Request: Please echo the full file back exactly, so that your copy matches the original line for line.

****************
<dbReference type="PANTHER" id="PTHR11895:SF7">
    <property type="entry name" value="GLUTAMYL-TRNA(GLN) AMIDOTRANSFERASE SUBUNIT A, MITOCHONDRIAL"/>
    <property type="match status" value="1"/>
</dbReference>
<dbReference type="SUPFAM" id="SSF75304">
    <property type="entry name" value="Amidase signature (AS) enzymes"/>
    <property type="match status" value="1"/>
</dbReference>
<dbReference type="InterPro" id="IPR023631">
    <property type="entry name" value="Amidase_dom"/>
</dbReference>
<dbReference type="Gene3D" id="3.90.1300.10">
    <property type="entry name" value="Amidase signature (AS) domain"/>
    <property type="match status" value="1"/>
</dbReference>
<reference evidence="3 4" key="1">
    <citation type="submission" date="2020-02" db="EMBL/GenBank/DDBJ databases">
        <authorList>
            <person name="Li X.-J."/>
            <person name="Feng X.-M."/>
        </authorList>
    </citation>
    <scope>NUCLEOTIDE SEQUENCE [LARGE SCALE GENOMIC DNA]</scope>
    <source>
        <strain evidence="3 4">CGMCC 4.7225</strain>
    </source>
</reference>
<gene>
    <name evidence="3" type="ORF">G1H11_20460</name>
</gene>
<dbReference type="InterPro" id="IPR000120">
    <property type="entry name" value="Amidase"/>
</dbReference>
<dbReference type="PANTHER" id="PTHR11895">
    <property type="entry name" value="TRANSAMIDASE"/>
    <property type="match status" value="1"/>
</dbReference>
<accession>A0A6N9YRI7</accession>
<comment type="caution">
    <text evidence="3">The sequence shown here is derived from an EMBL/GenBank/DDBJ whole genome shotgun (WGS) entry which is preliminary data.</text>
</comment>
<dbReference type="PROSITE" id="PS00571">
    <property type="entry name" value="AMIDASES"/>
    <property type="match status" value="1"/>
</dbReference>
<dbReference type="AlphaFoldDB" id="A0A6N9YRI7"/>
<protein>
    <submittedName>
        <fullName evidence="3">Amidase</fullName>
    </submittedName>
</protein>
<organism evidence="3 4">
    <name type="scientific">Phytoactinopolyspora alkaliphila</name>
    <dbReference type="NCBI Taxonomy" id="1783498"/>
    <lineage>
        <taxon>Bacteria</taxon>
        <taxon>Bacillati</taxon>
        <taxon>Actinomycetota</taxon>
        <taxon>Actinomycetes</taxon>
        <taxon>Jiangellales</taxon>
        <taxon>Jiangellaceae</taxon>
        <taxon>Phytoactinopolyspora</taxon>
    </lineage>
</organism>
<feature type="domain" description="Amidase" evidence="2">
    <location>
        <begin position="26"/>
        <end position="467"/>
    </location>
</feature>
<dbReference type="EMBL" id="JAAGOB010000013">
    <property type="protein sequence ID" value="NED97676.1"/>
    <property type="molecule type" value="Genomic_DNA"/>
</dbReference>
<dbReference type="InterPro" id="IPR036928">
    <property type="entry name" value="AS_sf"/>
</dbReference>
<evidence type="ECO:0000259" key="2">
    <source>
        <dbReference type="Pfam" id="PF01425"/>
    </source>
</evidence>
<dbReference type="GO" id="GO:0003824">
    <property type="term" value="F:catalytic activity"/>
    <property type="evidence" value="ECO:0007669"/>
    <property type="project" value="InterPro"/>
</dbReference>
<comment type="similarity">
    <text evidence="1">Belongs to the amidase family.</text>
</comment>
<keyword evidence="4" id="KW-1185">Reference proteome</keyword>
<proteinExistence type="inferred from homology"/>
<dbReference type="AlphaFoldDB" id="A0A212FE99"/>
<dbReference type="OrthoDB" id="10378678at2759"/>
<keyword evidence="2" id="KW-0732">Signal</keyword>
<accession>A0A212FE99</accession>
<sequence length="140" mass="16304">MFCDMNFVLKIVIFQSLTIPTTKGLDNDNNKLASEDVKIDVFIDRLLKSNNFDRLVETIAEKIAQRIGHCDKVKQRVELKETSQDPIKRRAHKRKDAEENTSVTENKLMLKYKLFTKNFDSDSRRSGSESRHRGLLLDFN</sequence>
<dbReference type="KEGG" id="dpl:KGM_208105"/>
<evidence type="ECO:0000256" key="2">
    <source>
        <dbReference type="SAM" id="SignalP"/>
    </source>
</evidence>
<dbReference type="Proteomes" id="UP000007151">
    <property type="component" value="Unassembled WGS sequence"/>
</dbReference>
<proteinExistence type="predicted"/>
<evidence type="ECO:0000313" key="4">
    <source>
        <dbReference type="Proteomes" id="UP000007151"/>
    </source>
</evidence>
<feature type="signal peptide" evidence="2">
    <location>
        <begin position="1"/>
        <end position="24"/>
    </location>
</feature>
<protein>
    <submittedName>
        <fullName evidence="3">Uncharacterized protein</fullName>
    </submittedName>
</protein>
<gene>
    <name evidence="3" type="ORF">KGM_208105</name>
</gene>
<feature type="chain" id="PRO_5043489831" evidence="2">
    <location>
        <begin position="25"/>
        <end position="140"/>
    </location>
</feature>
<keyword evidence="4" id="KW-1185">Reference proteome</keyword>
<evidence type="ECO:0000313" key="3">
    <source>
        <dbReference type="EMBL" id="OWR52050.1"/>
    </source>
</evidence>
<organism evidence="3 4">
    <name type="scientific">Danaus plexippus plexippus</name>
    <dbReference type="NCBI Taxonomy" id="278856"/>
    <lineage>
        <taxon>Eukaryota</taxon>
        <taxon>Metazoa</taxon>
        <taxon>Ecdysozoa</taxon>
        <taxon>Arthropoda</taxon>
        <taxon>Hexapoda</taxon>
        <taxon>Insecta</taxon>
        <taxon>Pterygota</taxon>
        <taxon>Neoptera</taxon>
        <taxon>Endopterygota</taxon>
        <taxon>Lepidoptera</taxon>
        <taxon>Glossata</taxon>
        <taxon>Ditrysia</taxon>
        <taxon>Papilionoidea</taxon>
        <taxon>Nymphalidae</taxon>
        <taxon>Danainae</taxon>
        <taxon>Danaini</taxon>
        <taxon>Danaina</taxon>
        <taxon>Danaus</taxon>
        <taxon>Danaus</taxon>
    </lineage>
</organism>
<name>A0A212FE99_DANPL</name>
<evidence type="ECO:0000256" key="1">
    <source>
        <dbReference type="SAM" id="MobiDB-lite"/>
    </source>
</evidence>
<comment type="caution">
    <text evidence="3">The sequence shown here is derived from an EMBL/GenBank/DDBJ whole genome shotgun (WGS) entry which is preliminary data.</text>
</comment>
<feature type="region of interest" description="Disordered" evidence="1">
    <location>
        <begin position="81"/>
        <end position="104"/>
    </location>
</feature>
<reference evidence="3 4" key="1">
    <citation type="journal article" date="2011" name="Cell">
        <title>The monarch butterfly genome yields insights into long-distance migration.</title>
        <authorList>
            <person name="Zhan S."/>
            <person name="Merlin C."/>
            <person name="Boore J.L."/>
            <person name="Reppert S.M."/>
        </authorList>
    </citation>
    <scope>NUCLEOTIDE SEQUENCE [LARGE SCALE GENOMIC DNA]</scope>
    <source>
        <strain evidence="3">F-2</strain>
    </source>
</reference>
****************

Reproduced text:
<dbReference type="PANTHER" id="PTHR11895:SF7">
    <property type="entry name" value="GLUTAMYL-TRNA(GLN) AMIDOTRANSFERASE SUBUNIT A, MITOCHONDRIAL"/>
    <property type="match status" value="1"/>
</dbReference>
<dbReference type="SUPFAM" id="SSF75304">
    <property type="entry name" value="Amidase signature (AS) enzymes"/>
    <property type="match status" value="1"/>
</dbReference>
<dbReference type="InterPro" id="IPR023631">
    <property type="entry name" value="Amidase_dom"/>
</dbReference>
<dbReference type="Gene3D" id="3.90.1300.10">
    <property type="entry name" value="Amidase signature (AS) domain"/>
    <property type="match status" value="1"/>
</dbReference>
<reference evidence="3 4" key="1">
    <citation type="submission" date="2020-02" db="EMBL/GenBank/DDBJ databases">
        <authorList>
            <person name="Li X.-J."/>
            <person name="Feng X.-M."/>
        </authorList>
    </citation>
    <scope>NUCLEOTIDE SEQUENCE [LARGE SCALE GENOMIC DNA]</scope>
    <source>
        <strain evidence="3 4">CGMCC 4.7225</strain>
    </source>
</reference>
<gene>
    <name evidence="3" type="ORF">G1H11_20460</name>
</gene>
<dbReference type="InterPro" id="IPR000120">
    <property type="entry name" value="Amidase"/>
</dbReference>
<dbReference type="PANTHER" id="PTHR11895">
    <property type="entry name" value="TRANSAMIDASE"/>
    <property type="match status" value="1"/>
</dbReference>
<accession>A0A6N9YRI7</accession>
<comment type="caution">
    <text evidence="3">The sequence shown here is derived from an EMBL/GenBank/DDBJ whole genome shotgun (WGS) entry which is preliminary data.</text>
</comment>
<dbReference type="PROSITE" id="PS00571">
    <property type="entry name" value="AMIDASES"/>
    <property type="match status" value="1"/>
</dbReference>
<dbReference type="AlphaFoldDB" id="A0A6N9YRI7"/>
<protein>
    <submittedName>
        <fullName evidence="3">Amidase</fullName>
    </submittedName>
</protein>
<organism evidence="3 4">
    <name type="scientific">Phytoactinopolyspora alkaliphila</name>
    <dbReference type="NCBI Taxonomy" id="1783498"/>
    <lineage>
        <taxon>Bacteria</taxon>
        <taxon>Bacillati</taxon>
        <taxon>Actinomycetota</taxon>
        <taxon>Actinomycetes</taxon>
        <taxon>Jiangellales</taxon>
        <taxon>Jiangellaceae</taxon>
        <taxon>Phytoactinopolyspora</taxon>
    </lineage>
</organism>
<feature type="domain" description="Amidase" evidence="2">
    <location>
        <begin position="26"/>
        <end position="467"/>
    </location>
</feature>
<dbReference type="EMBL" id="JAAGOB010000013">
    <property type="protein sequence ID" value="NED97676.1"/>
    <property type="molecule type" value="Genomic_DNA"/>
</dbReference>
<dbReference type="InterPro" id="IPR036928">
    <property type="entry name" value="AS_sf"/>
</dbReference>
<evidence type="ECO:0000259" key="2">
    <source>
        <dbReference type="Pfam" id="PF01425"/>
    </source>
</evidence>
<dbReference type="GO" id="GO:0003824">
    <property type="term" value="F:catalytic activity"/>
    <property type="evidence" value="ECO:0007669"/>
    <property type="project" value="InterPro"/>
</dbReference>
<comment type="similarity">
    <text evidence="1">Belongs to the amidase family.</text>
</comment>
<keyword evidence="4" id="KW-1185">Reference proteome</keyword>
<proteinExistence type="inferred from homology"/>
<dbReference type="AlphaFoldDB" id="A0A212FE99"/>
<dbReference type="OrthoDB" id="10378678at2759"/>
<keyword evidence="2" id="KW-0732">Signal</keyword>
<accession>A0A212FE99</accession>
<sequence length="140" mass="16304">MFCDMNFVLKIVIFQSLTIPTTKGLDNDNNKLASEDVKIDVFIDRLLKSNNFDRLVETIAEKIAQRIGHCDKVKQRVELKETSQDPIKRRAHKRKDAEENTSVTENKLMLKYKLFTKNFDSDSRRSGSESRHRGLLLDFN</sequence>
<dbReference type="KEGG" id="dpl:KGM_208105"/>
<evidence type="ECO:0000256" key="2">
    <source>
        <dbReference type="SAM" id="SignalP"/>
    </source>
</evidence>
<dbReference type="Proteomes" id="UP000007151">
    <property type="component" value="Unassembled WGS sequence"/>
</dbReference>
<proteinExistence type="predicted"/>
<evidence type="ECO:0000313" key="4">
    <source>
        <dbReference type="Proteomes" id="UP000007151"/>
    </source>
</evidence>
<feature type="signal peptide" evidence="2">
    <location>
        <begin position="1"/>
        <end position="24"/>
    </location>
</feature>
<protein>
    <submittedName>
        <fullName evidence="3">Uncharacterized protein</fullName>
    </submittedName>
</protein>
<gene>
    <name evidence="3" type="ORF">KGM_208105</name>
</gene>
<feature type="chain" id="PRO_5043489831" evidence="2">
    <location>
        <begin position="25"/>
        <end position="140"/>
    </location>
</feature>
<keyword evidence="4" id="KW-1185">Reference proteome</keyword>
<evidence type="ECO:0000313" key="3">
    <source>
        <dbReference type="EMBL" id="OWR52050.1"/>
    </source>
</evidence>
<organism evidence="3 4">
    <name type="scientific">Danaus plexippus plexippus</name>
    <dbReference type="NCBI Taxonomy" id="278856"/>
    <lineage>
        <taxon>Eukaryota</taxon>
        <taxon>Metazoa</taxon>
        <taxon>Ecdysozoa</taxon>
        <taxon>Arthropoda</taxon>
        <taxon>Hexapoda</taxon>
        <taxon>Insecta</taxon>
        <taxon>Pterygota</taxon>
        <taxon>Neoptera</taxon>
        <taxon>Endopterygota</taxon>
        <taxon>Lepidoptera</taxon>
        <taxon>Glossata</taxon>
        <taxon>Ditrysia</taxon>
        <taxon>Papilionoidea</taxon>
        <taxon>Nymphalidae</taxon>
        <taxon>Danainae</taxon>
        <taxon>Danaini</taxon>
        <taxon>Danaina</taxon>
        <taxon>Danaus</taxon>
        <taxon>Danaus</taxon>
    </lineage>
</organism>
<name>A0A212FE99_DANPL</name>
<evidence type="ECO:0000256" key="1">
    <source>
        <dbReference type="SAM" id="MobiDB-lite"/>
    </source>
</evidence>
<comment type="caution">
    <text evidence="3">The sequence shown here is derived from an EMBL/GenBank/DDBJ whole genome shotgun (WGS) entry which is preliminary data.</text>
</comment>
<feature type="region of interest" description="Disordered" evidence="1">
    <location>
        <begin position="81"/>
        <end position="104"/>
    </location>
</feature>
<reference evidence="3 4" key="1">
    <citation type="journal article" date="2011" name="Cell">
        <title>The monarch butterfly genome yields insights into long-distance migration.</title>
        <authorList>
            <person name="Zhan S."/>
            <person name="Merlin C."/>
            <person name="Boore J.L."/>
            <person name="Reppert S.M."/>
        </authorList>
    </citation>
    <scope>NUCLEOTIDE SEQUENCE [LARGE SCALE GENOMIC DNA]</scope>
    <source>
        <strain evidence="3">F-2</strain>
    </source>
</reference>